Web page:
Archive for January, 2009

January 30th, 2009

Social Media : Whats Going On in 2009 ? A 25-slide presentation to discuss

by Laurent François

Social media in 2009: a 25-slide presentation to roughly and quickly explain the various economical and political issues for citizens and the role of new media.

I’ve used FlickR, Webilus and my various readings. Thank you social web!

Thanks Webilus, Thien – Bloxx Girl, Karine, Charles-C., Cyril (el digit Maestro)

and if you have any suggestion to improve this presentation, I’m ready to include any useful comment!

January 30th, 2009

New media on the rise, but the oldest one even faster: people

by Laurent François


“The declining usage for old media isn’t much of a surprise. But looking at the growth rates for different forms of new media, it’s apparent that some tools are catching on way faster than others, also not a surprise if you consider the topics we tend to focus on: social networking, blogging, and video. In all, the study re-enforces what you should be focusing on and prioritizing if you’re responsible for getting a company up-and-running in the world of new media.”

Read on Mashable this morning.
Few points caught me in this graph:

  • Local “print” news are absolutely not decreasing: local is back, and people want to read contents they experience
  • Company websites are on the rise: it’s probably because it is a source of influence (so to say, consumers look for information and legitimately think that if the company lies, it’ll be bashed)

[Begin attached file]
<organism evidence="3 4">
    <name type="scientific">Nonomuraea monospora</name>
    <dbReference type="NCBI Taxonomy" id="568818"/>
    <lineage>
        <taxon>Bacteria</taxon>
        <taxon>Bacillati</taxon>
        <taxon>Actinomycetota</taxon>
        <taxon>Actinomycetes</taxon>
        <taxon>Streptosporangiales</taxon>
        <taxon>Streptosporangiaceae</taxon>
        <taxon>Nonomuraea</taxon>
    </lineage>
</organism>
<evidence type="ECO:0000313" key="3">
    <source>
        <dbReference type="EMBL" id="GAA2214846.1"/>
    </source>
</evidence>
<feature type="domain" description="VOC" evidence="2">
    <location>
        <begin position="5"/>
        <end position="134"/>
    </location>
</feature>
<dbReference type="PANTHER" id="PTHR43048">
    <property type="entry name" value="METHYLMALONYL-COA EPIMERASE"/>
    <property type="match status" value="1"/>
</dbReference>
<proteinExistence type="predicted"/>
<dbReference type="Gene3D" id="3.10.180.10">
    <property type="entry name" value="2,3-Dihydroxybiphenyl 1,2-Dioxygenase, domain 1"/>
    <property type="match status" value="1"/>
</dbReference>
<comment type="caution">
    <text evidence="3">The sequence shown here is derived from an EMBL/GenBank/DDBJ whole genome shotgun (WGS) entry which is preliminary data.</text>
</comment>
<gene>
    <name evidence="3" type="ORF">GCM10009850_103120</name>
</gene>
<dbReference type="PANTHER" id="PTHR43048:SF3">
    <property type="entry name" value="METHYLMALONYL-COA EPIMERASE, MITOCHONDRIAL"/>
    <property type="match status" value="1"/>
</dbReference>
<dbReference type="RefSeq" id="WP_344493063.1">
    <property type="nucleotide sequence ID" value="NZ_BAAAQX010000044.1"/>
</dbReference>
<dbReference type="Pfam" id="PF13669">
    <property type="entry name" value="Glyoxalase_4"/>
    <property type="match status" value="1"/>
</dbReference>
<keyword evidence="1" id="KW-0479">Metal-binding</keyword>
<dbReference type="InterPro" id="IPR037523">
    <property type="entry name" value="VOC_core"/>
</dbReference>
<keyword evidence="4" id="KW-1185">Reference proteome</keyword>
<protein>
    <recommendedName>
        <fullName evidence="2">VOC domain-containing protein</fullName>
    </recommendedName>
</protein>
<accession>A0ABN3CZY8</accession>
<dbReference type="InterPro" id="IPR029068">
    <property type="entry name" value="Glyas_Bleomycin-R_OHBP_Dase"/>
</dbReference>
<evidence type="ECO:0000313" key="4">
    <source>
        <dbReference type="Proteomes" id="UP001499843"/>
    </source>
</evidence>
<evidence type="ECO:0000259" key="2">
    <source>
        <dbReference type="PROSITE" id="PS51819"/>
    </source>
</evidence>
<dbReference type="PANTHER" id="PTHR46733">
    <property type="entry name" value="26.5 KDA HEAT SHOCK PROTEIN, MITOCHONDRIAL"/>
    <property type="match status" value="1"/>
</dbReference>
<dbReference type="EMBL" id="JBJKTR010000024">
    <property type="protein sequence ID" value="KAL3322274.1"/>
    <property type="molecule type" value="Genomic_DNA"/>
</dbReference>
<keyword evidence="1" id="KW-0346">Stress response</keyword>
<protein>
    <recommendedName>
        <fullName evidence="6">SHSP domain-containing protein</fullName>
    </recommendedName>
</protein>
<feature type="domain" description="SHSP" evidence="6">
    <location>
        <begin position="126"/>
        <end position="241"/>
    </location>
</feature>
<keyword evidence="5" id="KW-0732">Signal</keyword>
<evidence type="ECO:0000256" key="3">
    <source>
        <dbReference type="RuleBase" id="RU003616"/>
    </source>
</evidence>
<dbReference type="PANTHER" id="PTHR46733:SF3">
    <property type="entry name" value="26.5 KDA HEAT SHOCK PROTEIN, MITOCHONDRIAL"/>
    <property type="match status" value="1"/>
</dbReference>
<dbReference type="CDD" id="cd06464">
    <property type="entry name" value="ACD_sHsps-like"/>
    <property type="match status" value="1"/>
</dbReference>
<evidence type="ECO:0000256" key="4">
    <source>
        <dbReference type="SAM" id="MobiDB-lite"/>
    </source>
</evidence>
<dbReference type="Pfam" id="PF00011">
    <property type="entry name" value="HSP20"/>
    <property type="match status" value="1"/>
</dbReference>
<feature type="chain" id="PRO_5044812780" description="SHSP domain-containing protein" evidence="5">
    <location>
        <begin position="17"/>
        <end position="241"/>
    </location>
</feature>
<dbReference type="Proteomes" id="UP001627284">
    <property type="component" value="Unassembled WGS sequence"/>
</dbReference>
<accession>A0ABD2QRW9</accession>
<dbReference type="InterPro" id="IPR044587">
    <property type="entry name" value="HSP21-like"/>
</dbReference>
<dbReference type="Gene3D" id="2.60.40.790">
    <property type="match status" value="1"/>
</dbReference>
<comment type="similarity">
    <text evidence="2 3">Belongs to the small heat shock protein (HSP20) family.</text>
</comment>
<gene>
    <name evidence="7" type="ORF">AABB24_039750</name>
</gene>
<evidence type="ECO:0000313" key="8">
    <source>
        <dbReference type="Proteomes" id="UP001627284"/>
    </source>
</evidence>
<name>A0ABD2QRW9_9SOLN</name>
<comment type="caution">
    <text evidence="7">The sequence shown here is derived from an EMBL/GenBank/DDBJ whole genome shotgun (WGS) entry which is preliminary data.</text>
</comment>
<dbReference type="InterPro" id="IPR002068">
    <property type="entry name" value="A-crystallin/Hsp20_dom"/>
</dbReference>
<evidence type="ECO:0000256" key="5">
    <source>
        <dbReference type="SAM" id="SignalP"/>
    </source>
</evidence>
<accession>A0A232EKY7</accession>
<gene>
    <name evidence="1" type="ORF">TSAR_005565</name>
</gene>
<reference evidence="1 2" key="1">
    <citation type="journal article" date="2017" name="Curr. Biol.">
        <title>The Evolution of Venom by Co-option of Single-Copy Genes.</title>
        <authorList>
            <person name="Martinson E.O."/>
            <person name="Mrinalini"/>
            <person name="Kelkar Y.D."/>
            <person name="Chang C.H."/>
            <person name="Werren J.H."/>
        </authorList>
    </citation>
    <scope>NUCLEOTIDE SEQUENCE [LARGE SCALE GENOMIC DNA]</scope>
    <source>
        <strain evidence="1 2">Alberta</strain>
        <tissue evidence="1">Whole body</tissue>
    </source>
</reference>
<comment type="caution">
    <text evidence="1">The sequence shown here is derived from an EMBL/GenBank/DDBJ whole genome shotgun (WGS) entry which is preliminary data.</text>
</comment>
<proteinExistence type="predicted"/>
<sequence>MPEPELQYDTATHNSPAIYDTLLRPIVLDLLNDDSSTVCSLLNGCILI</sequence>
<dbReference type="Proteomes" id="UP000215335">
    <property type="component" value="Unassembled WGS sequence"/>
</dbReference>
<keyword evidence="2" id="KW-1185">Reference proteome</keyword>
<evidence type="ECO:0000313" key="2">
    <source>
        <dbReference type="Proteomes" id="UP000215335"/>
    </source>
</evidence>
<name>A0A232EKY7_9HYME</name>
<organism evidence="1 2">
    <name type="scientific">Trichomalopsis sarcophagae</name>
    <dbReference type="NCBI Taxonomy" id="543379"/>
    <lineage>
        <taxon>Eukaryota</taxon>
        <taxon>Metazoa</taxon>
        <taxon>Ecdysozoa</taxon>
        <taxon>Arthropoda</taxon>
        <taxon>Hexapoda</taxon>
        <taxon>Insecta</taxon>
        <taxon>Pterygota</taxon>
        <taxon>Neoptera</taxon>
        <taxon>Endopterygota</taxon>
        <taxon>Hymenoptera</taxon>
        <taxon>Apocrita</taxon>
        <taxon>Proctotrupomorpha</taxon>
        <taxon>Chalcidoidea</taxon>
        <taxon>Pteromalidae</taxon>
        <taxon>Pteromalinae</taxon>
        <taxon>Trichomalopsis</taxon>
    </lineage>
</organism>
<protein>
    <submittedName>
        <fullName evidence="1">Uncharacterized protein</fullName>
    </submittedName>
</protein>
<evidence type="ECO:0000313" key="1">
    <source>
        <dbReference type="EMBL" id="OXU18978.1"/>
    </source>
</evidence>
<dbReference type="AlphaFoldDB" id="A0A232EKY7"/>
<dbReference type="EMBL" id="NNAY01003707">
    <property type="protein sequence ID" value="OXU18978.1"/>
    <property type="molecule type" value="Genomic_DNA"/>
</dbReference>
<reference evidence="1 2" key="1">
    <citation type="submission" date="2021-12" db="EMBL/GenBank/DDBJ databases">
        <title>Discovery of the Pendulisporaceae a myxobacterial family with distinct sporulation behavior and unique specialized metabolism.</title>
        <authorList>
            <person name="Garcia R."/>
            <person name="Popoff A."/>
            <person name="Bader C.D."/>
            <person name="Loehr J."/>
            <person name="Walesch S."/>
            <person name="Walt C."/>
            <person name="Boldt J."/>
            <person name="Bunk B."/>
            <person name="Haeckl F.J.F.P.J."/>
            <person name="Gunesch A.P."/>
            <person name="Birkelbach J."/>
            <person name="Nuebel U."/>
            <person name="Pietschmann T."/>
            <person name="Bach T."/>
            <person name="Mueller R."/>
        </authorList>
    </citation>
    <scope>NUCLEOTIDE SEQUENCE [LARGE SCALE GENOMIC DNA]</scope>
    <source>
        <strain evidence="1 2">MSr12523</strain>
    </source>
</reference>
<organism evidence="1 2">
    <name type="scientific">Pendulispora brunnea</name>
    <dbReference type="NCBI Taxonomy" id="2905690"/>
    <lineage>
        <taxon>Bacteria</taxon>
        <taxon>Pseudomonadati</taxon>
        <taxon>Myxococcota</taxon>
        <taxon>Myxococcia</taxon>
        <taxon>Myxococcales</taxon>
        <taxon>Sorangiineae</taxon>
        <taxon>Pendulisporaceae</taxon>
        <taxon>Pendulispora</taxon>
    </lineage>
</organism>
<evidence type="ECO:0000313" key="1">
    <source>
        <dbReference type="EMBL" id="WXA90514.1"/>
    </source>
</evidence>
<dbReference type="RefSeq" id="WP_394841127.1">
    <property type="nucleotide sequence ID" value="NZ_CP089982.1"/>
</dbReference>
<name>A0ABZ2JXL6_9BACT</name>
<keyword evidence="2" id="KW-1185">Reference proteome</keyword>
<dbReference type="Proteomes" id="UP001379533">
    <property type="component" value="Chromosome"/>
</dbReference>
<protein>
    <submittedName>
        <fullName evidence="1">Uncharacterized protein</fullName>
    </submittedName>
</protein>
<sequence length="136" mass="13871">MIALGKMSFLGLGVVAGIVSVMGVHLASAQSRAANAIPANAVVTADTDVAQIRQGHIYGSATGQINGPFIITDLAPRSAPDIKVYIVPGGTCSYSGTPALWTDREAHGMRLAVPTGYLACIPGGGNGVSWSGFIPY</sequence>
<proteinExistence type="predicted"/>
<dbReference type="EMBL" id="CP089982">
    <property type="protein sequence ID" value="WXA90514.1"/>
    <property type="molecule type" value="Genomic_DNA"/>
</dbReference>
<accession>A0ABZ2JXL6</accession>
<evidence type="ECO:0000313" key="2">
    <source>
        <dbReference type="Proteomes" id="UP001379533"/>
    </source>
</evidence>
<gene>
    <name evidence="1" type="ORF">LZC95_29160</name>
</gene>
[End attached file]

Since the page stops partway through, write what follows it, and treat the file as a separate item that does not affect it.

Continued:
• Advice and peer to peer recommendations are still increasing: certainly because people have less and less time to solve problems and so need quick access to information aka their relatives/friends/peers

If “old media” are on the way down, there’s an older medium to be considered: people themselves!

January 29th, 2009

We’re liquid, but we need brick&mortar (and cables), thus.

by Laurent François


Hung Nguyen wrote a post that makes me wonder about the brick&mortar needs we have, even if our relationships (economical, human…) are more and more “liquid”:

“A “flying lamp” which was released as Hanoi citizens were celebrating the Tet Holidays had essentially burnt the cable and thus caused a total blackout to all sites hosted by VDC.
@Baomoi concluded: A “flying lamb” could deface Chinhphu.vn, Dantri, Vietnamnet and 80% of the Internet in Vietnam. Super duper hacker.””

Interesting to see that online security is first (and probably foremost) a question of real management issues.

(true light is not yet into the cloud-computing… 😉 )

photo @Dia

January 28th, 2009

PR account exec., personal branding and clients

by Laurent François

Read on PR Squared :

“In other words, maybe it is becoming a little bit less important that the PR pro develop a day-to-day relationship with the blogger, and more important that they establish a personal brand that suggests to the targeted blogger that “this is someone I can trust.”

So to say, a PR professional could improve his results with bloggers thanks to his own personal branding. He should not spend too much time in “real” meetings (like lunch, breakfasts…) because the outreached blogger can get his information online.